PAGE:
Top 10 Religious Destinations in India

0
764

670x293 Top10review.in

India is a melting pot of many religions—Hinduism, Islam, Christianity, Buddhism, Jainism, Sikhism, and many others. Pause a while and listen; the Sanskrit slokas seem to blend seamlessly with the azaan while the sound of the church bells do not seem incongruous with the sonorous clashing of gongs that float in from a distant monastery. Religious tolerance runs deep and strong in India; a list of the top 10 religious destinations here will give you the idea.

10. Basilica of Bom Jesus, Old Goa (Goa)

The Basilica of Bom Jesus houses the remains of St. Francis Xavier and his tomb. As such, the site is revered and visited by Christians from all over the world. The remains of St. Francis Xavier rest in a silver casket that was at one time studded with jewels and precious stones while his tomb is a three-tiered structure made of marble. The Basilica itself is an imposing structure made from granite and is considered one of the finest architectural specimens in India. The Basilica is more than 400 years old and is one of the oldest and most-visited churches in India.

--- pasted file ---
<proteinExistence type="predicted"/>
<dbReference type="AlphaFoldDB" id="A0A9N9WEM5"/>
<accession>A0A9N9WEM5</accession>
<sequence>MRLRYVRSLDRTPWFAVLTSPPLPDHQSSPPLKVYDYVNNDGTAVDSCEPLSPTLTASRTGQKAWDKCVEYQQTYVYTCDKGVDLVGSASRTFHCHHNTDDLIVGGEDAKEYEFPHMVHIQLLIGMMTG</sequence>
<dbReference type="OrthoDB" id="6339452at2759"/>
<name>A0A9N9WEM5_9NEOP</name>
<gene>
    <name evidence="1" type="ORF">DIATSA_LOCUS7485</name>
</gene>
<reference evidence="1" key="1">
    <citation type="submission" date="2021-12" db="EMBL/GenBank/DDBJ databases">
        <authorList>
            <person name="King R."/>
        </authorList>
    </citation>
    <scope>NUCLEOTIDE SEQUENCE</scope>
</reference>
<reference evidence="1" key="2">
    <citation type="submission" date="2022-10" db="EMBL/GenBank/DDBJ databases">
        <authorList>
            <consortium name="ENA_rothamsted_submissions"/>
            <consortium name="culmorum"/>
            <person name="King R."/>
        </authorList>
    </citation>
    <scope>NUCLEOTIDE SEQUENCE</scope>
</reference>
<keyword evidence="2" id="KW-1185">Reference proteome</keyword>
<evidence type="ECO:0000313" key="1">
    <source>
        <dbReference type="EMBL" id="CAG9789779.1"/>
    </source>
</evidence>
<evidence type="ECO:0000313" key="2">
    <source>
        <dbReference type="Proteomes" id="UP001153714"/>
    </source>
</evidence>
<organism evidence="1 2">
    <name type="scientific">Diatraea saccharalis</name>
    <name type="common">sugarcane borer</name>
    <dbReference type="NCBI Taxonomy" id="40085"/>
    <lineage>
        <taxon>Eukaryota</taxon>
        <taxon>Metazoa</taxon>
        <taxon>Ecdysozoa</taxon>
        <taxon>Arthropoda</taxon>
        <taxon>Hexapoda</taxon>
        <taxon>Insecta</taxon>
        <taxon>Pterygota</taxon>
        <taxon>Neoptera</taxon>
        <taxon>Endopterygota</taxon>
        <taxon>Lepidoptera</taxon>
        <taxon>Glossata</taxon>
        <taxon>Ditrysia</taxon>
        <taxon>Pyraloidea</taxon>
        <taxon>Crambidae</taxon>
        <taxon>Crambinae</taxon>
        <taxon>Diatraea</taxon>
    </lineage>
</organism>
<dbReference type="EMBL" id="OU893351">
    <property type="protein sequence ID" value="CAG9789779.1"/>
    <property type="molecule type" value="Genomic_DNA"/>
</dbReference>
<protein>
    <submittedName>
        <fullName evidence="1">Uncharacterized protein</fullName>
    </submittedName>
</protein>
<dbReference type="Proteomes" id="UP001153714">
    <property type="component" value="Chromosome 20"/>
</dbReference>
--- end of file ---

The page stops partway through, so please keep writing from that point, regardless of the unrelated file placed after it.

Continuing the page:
Basilica of Bom Jesus, Old Goa (Goa)715x310

9. Bodh Gaya, Bihar

An UNESCO World Heritage site, the Mahabodhi Temple in Bodh Gaya is revered as the site where the Lord Buddha attained enlightenment. In fact, Buddhists from all over the world come to visit this place and it is said that the Bodhi tree in the temple complex belongs to the family of that very tree under which the Lord Buddha sat and meditated. The Mahabodhi complex also contains many other Buddhist temples and monasteries constructed by people from Bhutan, Sri Lanka, China, Japan, and Myanmar as a mark of respect for the site. Do make it a point to visit the Chinese temple where the statue of the Buddha is more than 200 years old.

Bodh Gaya, Bihar715x310

8. Amarnath Cave Temple, Jammu and Kashmir

Every year lakhs of Hindu devotees undertake a challenging route through the high Himalayan ranges to reach the Amarnath Cave Temple, regarded as one of the holiest of all Hindu shrines in India. Devotees of Lord Shiva visit the cave to pay homage to a stalagmite that they believe resembles the Shiva Linga. The annual Amarnath Yatra can be made on foot, either from Pahalgam or Srinagar. There is also a private helicopter service that will take you up till six kilometers from the cave. All along the way, there are tents that provide a place to rest and supply food free of cost to pilgrims.